Laptop computer, mosquito web and parang: How a pupil in Sarawak accepted e-learning within the jungle
In addition to her laptop and notes on e-learning, student Rose Nawie Anjap also needs to bring a parang to chop away the shrubs and bushes and create a comfortable place to study in the jungle.
“After all, we’re in the jungle. The parang also serves my safety,” she told LifestyleTech.
Rose, 24, lives in a long house in Pakan, Sarawak, a four to five hour drive from the capital, Kuching. On June 24th, a student from Pendidikan University told Sultan Idris last year on Facebook how she had to venture into the jungle to get a stable internet connection for e-learning.
She talked about getting up early to get to an area in the jungle where her family is tapping rubber. The spot has better internet connectivity than her longhouse, Rose said, adding that she has a seven-day mobile internet tariff.
“I had an online presentation that day from 9 am to 11 am. So I was sitting under a net to avoid mosquito bites. Otherwise I would have to spend a lot of time beating mosquitoes or scratching myself,” she said.
Rose said she wasn’t alone on her first day as her father was nearby when she tried to take another three-hour class that started at 2 p.m.
“I was unable to attend the class, however, as it was starting to rain at that time,” she said.
She was inspired to share her story after reading about Veveonah Mosibin, a Sabahan student whose YouTube video on how to stay in a tree for stable internet connection recently went viral.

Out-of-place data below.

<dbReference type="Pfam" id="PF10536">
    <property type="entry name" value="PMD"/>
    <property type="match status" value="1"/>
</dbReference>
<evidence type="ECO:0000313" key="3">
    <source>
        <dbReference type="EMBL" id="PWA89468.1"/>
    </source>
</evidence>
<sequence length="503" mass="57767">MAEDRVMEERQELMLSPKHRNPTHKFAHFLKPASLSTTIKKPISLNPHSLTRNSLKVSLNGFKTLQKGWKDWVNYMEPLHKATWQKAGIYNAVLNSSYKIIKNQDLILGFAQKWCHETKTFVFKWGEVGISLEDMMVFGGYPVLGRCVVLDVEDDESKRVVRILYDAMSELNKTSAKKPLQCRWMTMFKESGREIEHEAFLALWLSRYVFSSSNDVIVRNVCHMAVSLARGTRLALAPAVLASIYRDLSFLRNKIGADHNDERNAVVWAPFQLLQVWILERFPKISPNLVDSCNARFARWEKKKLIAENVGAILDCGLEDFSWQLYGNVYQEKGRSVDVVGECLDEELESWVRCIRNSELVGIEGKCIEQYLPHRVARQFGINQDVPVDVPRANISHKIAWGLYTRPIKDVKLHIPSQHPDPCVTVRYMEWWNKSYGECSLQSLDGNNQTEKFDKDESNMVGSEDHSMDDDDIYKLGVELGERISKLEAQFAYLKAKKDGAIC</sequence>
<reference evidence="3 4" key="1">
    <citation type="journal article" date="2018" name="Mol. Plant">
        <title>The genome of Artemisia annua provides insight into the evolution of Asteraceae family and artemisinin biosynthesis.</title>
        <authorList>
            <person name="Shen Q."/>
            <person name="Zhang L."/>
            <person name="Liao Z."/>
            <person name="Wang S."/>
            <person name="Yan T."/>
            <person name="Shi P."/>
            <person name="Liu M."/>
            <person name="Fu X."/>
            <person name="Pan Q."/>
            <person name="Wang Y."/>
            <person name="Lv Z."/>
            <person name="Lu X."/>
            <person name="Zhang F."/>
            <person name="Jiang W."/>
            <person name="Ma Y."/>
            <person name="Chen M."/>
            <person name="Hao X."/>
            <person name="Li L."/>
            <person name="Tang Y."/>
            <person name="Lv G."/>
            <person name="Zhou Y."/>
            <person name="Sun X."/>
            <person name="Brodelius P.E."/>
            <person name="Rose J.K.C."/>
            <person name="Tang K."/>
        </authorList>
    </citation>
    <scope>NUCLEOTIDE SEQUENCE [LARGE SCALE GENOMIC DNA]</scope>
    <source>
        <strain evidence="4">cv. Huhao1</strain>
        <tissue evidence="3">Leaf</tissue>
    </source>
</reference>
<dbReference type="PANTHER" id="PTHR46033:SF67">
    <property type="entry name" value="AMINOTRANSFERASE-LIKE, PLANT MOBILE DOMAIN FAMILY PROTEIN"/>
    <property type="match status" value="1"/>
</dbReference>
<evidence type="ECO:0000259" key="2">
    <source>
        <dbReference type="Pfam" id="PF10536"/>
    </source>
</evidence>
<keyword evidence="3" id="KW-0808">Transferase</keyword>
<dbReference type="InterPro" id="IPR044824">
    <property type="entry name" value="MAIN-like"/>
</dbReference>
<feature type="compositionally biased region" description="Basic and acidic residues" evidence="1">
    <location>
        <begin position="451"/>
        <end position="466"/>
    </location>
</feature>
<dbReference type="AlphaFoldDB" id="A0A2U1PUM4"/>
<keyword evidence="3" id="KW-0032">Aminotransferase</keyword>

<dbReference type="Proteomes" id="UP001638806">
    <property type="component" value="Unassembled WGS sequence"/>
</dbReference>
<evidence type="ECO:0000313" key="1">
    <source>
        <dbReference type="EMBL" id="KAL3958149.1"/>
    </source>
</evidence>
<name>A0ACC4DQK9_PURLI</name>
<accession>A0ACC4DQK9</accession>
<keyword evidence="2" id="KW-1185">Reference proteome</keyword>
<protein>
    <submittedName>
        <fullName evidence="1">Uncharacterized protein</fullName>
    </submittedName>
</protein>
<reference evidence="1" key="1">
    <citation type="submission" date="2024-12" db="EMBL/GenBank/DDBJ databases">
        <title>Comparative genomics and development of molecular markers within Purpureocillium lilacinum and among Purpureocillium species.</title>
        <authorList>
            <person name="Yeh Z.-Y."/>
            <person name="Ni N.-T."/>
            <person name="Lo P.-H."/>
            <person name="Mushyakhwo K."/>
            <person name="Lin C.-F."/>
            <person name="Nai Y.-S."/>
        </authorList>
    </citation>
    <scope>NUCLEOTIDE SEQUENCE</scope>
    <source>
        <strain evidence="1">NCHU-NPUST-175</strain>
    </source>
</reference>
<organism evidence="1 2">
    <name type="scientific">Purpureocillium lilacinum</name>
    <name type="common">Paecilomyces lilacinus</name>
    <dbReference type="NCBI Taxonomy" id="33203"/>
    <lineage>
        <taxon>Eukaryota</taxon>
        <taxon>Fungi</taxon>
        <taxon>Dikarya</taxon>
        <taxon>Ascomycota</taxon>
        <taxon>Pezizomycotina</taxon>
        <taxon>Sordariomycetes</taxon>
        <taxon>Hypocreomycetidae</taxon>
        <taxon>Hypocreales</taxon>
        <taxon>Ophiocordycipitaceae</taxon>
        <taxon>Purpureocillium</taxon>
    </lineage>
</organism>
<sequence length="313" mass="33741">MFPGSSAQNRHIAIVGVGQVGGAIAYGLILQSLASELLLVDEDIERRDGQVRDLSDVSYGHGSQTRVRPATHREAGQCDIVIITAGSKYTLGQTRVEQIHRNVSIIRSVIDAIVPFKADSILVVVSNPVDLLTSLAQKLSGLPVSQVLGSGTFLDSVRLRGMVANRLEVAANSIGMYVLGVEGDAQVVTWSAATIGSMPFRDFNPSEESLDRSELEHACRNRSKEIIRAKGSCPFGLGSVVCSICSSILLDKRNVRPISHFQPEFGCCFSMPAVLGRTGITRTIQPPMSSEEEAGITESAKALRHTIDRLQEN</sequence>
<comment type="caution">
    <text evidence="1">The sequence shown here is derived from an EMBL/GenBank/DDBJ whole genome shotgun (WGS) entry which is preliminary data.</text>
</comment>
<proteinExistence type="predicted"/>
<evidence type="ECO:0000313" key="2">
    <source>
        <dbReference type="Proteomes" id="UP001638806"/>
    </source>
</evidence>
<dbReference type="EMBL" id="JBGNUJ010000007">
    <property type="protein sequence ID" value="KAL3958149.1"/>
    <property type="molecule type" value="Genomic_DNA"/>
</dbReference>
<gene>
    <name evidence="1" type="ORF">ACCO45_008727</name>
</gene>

By sharing her story, Rose wanted to raise awareness of the struggles of students in rural areas over e-learning and hoped that if her story were heeded by relevant parties, the situation would improve. Her Facebook post went viral with over 4,000 shares and received nearly 1,000 comments.
“I didn’t expect my story to go viral anytime soon. I am touched by the positive comments. I want to thank everyone for their kind words and encouragement,” she added.
On June 25, the Malaysian Communications and Multimedia Commission (MCMC) issued a statement that efforts are being made to improve internet connectivity and service in rural Sarawak.
“As of now, there are plans to build 185 new telecommunications towers in Sarawak under the National Fiberization and Connectivity Plan (NFCP), including seven in Pakan. All towers are expected to be ready and fully operational in the third quarter of 2021,” said MCMC.
The regulator said that aside from uneven terrain, getting into the jungle is difficult and that the lack of power is making it difficult for both MCMC and telecommunications companies to build more towers.
“Some of the alternative ways to solve this problem include using a satellite network and using a diesel-powered generator, but this can result in unstable coverage,” it said.
Rose said that MCMC was visiting Pakan on June 26th and told her it would bring improvements in her area.
“I hope to see some improvements soon as students are expected to continue e-learning for a long time. My online courses will continue through December 2020,” she said.